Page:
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Ulex: a OCaml lexer generator for Unicode

License:
  Copyright (C) 2003, 2004 Alain Frisch
  distributed under the terms of the LGPL : see LICENSE

Author:
  email: Alain.Frisch@ens.fr
  web: http://www.eleves.ens.fr/home/frisch, http://www.cduce.org

--------------------------------------------------------------------------
Overview

- ulex is a lexer generator.

- it is implemented as an OCaml syntax extension:
  lexer specifications are embedded in regular OCaml code.

- the lexers work with a new kind of "lexbuf" that supports Unicode;
  a single lexer can work with arbitrary encodings of the input stream.

--------------------------------------------------------------------------
Lexer specifications

ulex adds a new kind of expression to OCaml: lexer definitions.
The syntax for the new construction is:

  lexer
    R1 -> e1
  | R2 -> e2
  ...
  | Rn -> en

where the Ri are regular expressions and the ei are OCaml expressions
(called actions).  The keyword lexer can optionally be followed by a
vertical var.  The type of this expression if Ulexing.lexbuf -> t
where t is the common type of all the actions.

Unlike ocamllex, lexers work on stream of Unicode code points,
not bytes.

The actions have access to a variable "lexbuf", of type
Ulexing.lexbuf. They can call function from the Ulexing module to
extract (parts of) the matched lexeme, in the desired encoding.

It is legal to define mutually recursive lexers
with additional arguments:

 let rec lex1 x y = lexer 'a' -> lex2 0 1 lexbuf | _ -> ...
 and lex2 a b = lexer ...


The syntax of regular expressions is derived from ocamllex.
Additional features:

 - integer literals, where character literal are expected.
   They represent a Unicode code point.
   E.g.:

      [ 'a'-'z' 1000-1500 ]   65

 - inside square brackets, a string represents the union of all its
   characters

Note: OCaml source files are supposed to be encoded in Latin1.

It is possible to define named regular expressions with
the following construction, that can appear in place of
of structure item:

  let regexp n = R

where n is the regexp name to be defined.

Because ulex is implemented as a syntax extension, it can deal
with both original and revised syntax (and possibly others).

Note that lexer specifications need not be named. Here is
an example:

  (lexer ("#!" [^ '\n']* "\n")? -> ()) lexbuf

--------------------------------------------------------------------------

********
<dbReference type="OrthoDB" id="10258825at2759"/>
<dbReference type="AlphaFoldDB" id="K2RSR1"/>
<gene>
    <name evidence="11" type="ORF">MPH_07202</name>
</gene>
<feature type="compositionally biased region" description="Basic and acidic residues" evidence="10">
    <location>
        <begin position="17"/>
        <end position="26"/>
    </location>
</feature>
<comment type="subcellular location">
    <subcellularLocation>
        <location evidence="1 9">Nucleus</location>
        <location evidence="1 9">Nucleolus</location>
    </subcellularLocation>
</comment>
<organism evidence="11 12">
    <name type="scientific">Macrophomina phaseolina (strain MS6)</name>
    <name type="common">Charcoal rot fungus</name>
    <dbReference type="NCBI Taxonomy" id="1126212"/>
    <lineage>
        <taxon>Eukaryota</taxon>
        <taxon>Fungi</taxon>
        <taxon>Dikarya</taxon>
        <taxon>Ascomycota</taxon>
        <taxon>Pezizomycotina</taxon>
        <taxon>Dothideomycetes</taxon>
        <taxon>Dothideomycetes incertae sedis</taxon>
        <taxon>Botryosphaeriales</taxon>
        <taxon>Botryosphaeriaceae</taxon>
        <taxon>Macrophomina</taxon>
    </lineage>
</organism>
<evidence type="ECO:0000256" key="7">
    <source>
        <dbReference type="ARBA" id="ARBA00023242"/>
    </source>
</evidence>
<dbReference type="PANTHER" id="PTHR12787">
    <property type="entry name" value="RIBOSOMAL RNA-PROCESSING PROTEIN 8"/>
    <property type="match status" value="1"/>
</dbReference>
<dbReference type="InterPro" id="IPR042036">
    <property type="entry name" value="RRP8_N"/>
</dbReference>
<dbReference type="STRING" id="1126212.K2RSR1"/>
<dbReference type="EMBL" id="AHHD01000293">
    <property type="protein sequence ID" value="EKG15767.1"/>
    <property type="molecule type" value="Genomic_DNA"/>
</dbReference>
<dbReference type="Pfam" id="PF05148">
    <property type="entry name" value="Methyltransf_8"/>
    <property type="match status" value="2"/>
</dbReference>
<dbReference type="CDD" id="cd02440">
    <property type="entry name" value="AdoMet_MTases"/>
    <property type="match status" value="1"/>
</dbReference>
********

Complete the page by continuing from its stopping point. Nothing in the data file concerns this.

Scoping rules for regular expressions declarations

Regexp declarations look pretty-much like regular OCaml let-bindings.
However, they can only be used as structure item (no local
binding let regexp n = R in ...). Moreover, they don't respect
OCaml scoping rule. Indeed, the lexical scope of a given
"let regexp" is the whole source file following the declaration.
Also the regexps names are not exported by a module, and you cannot
use qualified names A.n (where n is a regexp defined in module A).


--------------------------------------------------------------------------
Predefined regexps

ulex provides a set of predefined regexps:
- eof: the virtual end-of-file character
- letter, digit, extender, base_char,ideographic,combining_char,blank:
  as defined by the XML recommandation
- tr8876_ident_char: characters names in identifiers from ISO TR8876

--------------------------------------------------------------------------
Running a lexer

To run a lexer, you must call it on a Ulexing.lexbuf.
Such an object represents a Unicode buffer. It can be created
from Latin1-encoded or utf8-encoded strings, stream, or channels,
or from integer arrays or streams (which represent Unicode code points).

See the interface of the module Ulexing.


It is possible to work with a custom implementation for lex buffers.
To do this, you just have to ensure that a module called
Ulexing is in scope of your lexer specifications. See
custom_ulexing.ml in the distribution for an example,
and the interface of Ulexing for a specification of what the module
should export.


--------------------------------------------------------------------------
Using ulex

The first thing to do is to compile and install ulex.
You need recent versions of OCaml.

  make all
  make all.opt (* optional *)

1. With findlib

If you have findlib, you can use it to install and use ulex.
The name of the findlib package is "ulex".

Installation:

  make install

Compilation of OCaml files with lexer specifications:

  ocamlfind ocamlc -c -package ulex -syntax camlp4o my_file.ml

When linking, you must also include the ulex package:
  ocamlfind ocamlc -o my_prog -linkpkg -package ulex my_file.cmo


2. Without findlib

You can use ulex without findlib. To compile, you need to run the source
file through the Camlp4 syntax extension pa_ulex.cma. Moreover, you need to 
link the application with the runtime support library for ulex 
(ulexing.cma / ulexing.cmxa).